ben oliver wrote:This means it is object "b" who calls inherited "setName" method, and you can see, when I do "this.name = name", it sets "b"'s name field, so object b can acces "name" !!

Correct! b can access name of class AA. But it is being accessed using setter method (which has public visibility).
try doing something like this, b.name = "ben oliver";

Here, you have used encapsulation.
 
Vikas Kapoor
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Ok. Let me try,

For Object reference b , "name" is not accessible, but for setName() methods is accessible, and for setName() , "name" is accessible. Hence, b can access "name".
 
ben oliver
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Vishal Pandya wrote:Ok. Let me try,

For Object reference b , "name" is not accessible, but for setName() methods is accessible, and for setName() , "name" is accessible. Hence, b can access "name".


you said "For Object reference b , name is not accessible", but look at my last example -- It shows the same "hashcode", that means, when you execute
"this.name = name", who is the "this" object ? based on my printout, it is the object "b" !

so doing this.name is exactly like doing "b.name" because the "this" shows the same hashcode and object "b" ! I underatnd what you said about accessing through public setter and getter. But please explain what confused me here.
 
Campbell Ritchie
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There was a similar topic discussed here earlier this week.
 
Vikas Kapoor
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Ben,
I have tried my best to convince you. But this is my limit I am sorry. As I have already suggested, please clear Inheritance and Encapsulation.

Anybody else please?
 
Justin Fox
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what vishal was trying to say is, you can't just say..

b.name = "steve";

you have to use the inherited 'setName(String name)' to access it's private instance variable(s).

When you extend a class you inherit all public/protected variables/methods as well as that classes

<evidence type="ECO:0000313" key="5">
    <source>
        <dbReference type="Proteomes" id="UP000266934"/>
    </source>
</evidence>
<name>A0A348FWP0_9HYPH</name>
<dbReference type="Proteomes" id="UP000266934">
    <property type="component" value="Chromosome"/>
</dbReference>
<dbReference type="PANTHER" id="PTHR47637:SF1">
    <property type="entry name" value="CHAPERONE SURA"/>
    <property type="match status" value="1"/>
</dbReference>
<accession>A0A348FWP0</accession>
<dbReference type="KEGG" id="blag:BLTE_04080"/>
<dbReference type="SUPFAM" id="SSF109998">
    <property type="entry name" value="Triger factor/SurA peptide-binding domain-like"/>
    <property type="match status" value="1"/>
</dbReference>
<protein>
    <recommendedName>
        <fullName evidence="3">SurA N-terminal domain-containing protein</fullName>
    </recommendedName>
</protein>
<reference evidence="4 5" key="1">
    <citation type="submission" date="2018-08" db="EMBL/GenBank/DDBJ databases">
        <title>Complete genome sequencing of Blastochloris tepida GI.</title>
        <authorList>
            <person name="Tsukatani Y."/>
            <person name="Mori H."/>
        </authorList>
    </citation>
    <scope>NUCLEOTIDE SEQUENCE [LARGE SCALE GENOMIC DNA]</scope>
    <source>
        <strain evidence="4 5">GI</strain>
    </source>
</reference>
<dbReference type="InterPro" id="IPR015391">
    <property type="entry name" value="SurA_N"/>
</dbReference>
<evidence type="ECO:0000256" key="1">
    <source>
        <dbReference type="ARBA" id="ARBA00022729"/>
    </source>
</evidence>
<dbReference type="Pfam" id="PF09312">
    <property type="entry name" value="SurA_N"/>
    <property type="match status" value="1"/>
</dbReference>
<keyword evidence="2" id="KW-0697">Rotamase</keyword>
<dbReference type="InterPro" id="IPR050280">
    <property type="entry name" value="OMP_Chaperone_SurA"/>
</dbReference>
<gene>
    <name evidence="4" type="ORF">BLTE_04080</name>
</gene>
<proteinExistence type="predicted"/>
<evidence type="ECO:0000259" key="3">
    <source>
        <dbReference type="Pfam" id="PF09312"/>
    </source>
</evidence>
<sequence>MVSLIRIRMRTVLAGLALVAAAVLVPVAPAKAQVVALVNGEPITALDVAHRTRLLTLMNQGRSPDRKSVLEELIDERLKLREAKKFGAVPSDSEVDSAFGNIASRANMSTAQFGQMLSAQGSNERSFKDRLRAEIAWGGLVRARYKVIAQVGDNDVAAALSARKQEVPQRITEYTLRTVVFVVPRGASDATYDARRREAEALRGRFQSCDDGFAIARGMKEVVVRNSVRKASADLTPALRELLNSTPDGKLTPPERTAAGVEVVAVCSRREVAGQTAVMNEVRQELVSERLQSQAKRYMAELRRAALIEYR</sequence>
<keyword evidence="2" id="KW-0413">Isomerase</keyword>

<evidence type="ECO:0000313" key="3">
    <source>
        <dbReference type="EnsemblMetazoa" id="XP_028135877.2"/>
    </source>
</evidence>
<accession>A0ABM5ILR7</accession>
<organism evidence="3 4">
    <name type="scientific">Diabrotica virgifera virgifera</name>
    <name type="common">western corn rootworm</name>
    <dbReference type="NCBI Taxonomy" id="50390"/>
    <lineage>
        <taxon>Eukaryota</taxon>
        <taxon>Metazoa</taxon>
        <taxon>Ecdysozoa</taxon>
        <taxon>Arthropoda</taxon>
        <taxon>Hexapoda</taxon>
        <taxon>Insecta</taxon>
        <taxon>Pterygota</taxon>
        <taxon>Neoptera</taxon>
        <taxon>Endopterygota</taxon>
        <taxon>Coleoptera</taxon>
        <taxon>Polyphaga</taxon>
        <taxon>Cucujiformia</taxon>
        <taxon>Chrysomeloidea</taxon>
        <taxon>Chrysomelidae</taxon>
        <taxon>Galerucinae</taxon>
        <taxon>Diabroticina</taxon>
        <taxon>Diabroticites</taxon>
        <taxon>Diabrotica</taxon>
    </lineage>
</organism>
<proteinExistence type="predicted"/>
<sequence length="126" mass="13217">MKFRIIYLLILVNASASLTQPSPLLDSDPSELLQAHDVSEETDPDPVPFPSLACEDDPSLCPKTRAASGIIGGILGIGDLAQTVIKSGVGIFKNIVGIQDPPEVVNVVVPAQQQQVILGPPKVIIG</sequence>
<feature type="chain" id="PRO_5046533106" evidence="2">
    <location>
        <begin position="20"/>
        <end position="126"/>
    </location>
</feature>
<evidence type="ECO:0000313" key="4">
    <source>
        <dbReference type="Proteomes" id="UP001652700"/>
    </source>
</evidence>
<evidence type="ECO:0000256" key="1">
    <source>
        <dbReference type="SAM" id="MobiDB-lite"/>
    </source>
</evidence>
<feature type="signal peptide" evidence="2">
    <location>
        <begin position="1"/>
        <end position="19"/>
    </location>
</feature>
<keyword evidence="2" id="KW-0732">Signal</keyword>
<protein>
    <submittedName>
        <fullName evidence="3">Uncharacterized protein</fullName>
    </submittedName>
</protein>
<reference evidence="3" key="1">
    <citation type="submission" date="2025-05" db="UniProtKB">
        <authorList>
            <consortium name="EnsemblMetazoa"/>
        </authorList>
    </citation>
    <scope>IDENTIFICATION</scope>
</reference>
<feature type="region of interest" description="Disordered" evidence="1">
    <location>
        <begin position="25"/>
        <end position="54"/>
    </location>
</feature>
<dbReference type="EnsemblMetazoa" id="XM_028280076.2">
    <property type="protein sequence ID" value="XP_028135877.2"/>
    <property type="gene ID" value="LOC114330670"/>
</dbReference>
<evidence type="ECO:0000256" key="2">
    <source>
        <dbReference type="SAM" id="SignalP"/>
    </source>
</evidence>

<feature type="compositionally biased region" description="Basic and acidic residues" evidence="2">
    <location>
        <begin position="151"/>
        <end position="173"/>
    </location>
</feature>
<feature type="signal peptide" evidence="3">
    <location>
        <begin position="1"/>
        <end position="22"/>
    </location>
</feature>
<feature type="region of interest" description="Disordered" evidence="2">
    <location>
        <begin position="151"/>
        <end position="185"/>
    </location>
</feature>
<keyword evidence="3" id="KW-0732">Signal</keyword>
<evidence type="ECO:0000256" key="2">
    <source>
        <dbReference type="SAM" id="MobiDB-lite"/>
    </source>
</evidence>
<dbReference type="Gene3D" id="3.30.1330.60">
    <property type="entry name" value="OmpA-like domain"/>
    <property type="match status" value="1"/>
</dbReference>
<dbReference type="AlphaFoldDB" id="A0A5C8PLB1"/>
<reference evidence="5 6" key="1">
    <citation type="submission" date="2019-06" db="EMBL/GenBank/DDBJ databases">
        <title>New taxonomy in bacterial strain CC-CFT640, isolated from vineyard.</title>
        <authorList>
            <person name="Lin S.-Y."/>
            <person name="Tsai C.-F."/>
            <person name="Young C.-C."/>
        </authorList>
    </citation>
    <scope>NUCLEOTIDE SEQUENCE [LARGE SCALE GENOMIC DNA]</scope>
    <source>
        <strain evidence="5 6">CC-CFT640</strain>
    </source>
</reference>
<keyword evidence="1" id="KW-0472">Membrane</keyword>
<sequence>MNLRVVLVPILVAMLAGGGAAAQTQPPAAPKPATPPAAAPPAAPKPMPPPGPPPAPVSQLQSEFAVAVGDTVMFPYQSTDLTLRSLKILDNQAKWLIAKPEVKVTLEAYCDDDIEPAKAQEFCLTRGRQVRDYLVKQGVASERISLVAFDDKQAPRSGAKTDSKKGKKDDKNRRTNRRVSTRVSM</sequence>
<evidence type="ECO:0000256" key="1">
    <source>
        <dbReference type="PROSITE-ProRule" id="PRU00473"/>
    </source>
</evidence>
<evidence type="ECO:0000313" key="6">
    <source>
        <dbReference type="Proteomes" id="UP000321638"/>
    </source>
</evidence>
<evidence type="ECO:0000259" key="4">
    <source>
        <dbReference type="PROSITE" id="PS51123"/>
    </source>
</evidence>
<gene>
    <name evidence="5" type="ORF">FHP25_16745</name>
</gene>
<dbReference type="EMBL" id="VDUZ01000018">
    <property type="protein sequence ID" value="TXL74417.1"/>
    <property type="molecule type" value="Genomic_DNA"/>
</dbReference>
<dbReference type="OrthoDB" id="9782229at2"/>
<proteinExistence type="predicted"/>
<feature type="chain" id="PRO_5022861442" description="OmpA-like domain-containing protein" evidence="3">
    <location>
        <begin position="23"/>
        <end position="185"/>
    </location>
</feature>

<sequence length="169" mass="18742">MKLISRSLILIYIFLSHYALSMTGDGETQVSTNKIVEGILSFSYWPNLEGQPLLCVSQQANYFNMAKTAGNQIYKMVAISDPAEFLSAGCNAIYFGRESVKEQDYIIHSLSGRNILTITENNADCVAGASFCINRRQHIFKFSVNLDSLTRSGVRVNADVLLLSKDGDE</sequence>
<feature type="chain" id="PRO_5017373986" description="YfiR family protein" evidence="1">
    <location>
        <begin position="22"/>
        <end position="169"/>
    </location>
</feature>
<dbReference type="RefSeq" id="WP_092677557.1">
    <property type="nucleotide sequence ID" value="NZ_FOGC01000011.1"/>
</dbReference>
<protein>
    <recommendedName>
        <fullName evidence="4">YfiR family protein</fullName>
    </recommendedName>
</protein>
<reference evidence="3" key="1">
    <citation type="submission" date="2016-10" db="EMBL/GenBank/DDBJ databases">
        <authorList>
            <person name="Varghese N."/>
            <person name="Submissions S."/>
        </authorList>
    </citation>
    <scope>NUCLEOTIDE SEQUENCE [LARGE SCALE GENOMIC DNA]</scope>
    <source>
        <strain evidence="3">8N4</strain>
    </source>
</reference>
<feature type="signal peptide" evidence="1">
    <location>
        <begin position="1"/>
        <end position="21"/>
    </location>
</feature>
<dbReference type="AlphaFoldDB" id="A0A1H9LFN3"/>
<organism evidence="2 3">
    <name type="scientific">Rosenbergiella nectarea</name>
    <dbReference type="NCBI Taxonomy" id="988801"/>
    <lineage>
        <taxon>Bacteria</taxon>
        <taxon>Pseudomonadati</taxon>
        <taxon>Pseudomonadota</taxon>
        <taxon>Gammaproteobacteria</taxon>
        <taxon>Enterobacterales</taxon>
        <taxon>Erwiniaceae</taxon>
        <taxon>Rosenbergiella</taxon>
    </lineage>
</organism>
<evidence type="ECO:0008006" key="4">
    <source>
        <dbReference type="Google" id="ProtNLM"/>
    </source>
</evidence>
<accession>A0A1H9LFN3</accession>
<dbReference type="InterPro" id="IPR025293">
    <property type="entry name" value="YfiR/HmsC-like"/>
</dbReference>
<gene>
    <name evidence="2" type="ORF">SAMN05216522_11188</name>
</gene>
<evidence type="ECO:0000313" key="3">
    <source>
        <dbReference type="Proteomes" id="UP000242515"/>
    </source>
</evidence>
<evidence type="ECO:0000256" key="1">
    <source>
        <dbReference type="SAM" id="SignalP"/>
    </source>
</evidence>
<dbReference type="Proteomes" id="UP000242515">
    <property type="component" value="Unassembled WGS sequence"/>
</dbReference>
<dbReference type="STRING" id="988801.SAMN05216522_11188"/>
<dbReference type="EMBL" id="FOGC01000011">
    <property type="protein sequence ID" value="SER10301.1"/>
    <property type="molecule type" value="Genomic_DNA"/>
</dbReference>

classes and so on.

I'm not sure about instance variables, but I would think that if it were public or protected the extendee would
inherit those instance variables also..

help me out if I wrong,

Thanks,

Justin
 
Monu Tripathi
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Ben,

You are confusing accessibility(visibility) with existence(in memory).

Access specifiers should be seen as means for enforcing security. You simply dont want private data members of a class to be tampered with outside of its class. This statement b.name = "steve" is therefore a violation of the security constraints imposed by the (super) class. Rule says, "Private data members are not inherited and are not accessible outside of the class in which they are declared". Private defines the context in which the field will be accesible. Paraphrase, this means that private fields are not directly accessible from sub classes. It doesnt imply that sub class object will not have this field in their objects memory.

What is a child Object after all?
When you say new Derived(), you are creating a single child object but you must have noticed the fact that constructor for super class is also called which, therefore, means that fields of parent class are also allocated memory and initialized.

So, the field will be there in memory when you create a child instance, but it simply wont be accessible by any code executing outside the parameters of the super class.

I hope I was able to (express my self here and) answer your question!

Cheers!

 
ben oliver
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OK. Now let me just ask a simple question, for the example code I mentioned,

derived class object b can access private attributes of its super class via super class' public setter/getter methods, cool. Now when I do

B b = new B(); // B is the derived class of super class A